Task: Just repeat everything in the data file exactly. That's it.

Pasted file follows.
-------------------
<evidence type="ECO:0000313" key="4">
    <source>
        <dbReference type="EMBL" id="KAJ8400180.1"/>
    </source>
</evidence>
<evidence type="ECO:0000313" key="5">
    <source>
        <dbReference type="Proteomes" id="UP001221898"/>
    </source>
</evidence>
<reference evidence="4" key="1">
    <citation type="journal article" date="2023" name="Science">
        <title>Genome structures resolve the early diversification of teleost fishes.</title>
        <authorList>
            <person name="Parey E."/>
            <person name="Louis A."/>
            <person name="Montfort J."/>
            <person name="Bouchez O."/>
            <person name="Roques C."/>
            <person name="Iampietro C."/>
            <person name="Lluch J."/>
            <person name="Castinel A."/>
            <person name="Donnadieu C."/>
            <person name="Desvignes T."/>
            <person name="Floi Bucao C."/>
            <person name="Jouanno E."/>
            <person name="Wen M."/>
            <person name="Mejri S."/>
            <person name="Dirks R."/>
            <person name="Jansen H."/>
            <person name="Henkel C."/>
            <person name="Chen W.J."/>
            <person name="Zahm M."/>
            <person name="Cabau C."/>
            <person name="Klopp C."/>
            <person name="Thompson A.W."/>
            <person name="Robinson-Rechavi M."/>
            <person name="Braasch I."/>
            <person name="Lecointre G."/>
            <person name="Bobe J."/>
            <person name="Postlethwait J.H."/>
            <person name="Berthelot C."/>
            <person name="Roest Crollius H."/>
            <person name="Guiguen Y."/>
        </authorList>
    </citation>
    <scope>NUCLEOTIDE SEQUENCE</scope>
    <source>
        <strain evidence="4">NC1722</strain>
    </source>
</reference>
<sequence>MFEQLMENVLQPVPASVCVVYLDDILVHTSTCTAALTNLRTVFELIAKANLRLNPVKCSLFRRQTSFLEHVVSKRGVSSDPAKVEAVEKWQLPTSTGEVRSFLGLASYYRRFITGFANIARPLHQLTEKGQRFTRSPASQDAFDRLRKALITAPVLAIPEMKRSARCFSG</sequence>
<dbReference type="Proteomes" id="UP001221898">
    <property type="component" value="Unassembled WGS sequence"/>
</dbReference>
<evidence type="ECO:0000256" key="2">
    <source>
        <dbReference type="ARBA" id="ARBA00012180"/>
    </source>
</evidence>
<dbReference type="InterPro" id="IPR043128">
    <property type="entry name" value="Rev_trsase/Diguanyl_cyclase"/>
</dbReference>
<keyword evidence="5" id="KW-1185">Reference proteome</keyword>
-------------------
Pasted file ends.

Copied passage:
<evidence type="ECO:0000313" key="4">
    <source>
        <dbReference type="EMBL" id="KAJ8400180.1"/>
    </source>
</evidence>
<evidence type="ECO:0000313" key="5">
    <source>
        <dbReference type="Proteomes" id="UP001221898"/>
    </source>
</evidence>
<reference evidence="4" key="1">
    <citation type="journal article" date="2023" name="Science">
        <title>Genome structures resolve the early diversification of teleost fishes.</title>
        <authorList>
            <person name="Parey E."/>
            <person name="Louis A."/>
            <person name="Montfort J."/>
            <person name="Bouchez O."/>
            <person name="Roques C."/>
            <person name="Iampietro C."/>
            <person name="Lluch J."/>
            <person name="Castinel A."/>
            <person name="Donnadieu C."/>
            <person name="Desvignes T."/>
            <person name="Floi Bucao C."/>
            <person name="Jouanno E."/>
            <person name="Wen M."/>
            <person name="Mejri S."/>
            <person name="Dirks R."/>
            <person name="Jansen H."/>
            <person name="Henkel C."/>
            <person name="Chen W.J."/>
            <person name="Zahm M."/>
            <person name="Cabau C."/>
            <person name="Klopp C."/>
            <person name="Thompson A.W."/>
            <person name="Robinson-Rechavi M."/>
            <person name="Braasch I."/>
            <person name="Lecointre G."/>
            <person name="Bobe J."/>
            <person name="Postlethwait J.H."/>
            <person name="Berthelot C."/>
            <person name="Roest Crollius H."/>
            <person name="Guiguen Y."/>
        </authorList>
    </citation>
    <scope>NUCLEOTIDE SEQUENCE</scope>
    <source>
        <strain evidence="4">NC1722</strain>
    </source>
</reference>
<sequence>MFEQLMENVLQPVPASVCVVYLDDILVHTSTCTAALTNLRTVFELIAKANLRLNPVKCSLFRRQTSFLEHVVSKRGVSSDPAKVEAVEKWQLPTSTGEVRSFLGLASYYRRFITGFANIARPLHQLTEKGQRFTRSPASQDAFDRLRKALITAPVLAIPEMKRSARCFSG</sequence>
<dbReference type="Proteomes" id="UP001221898">
    <property type="component" value="Unassembled WGS sequence"/>
</dbReference>
<evidence type="ECO:0000256" key="2">
    <source>
        <dbReference type="ARBA" id="ARBA00012180"/>
    </source>
</evidence>
<dbReference type="InterPro" id="IPR043128">
    <property type="entry name" value="Rev_trsase/Diguanyl_cyclase"/>
</dbReference>
<keyword evidence="5" id="KW-1185">Reference proteome</keyword>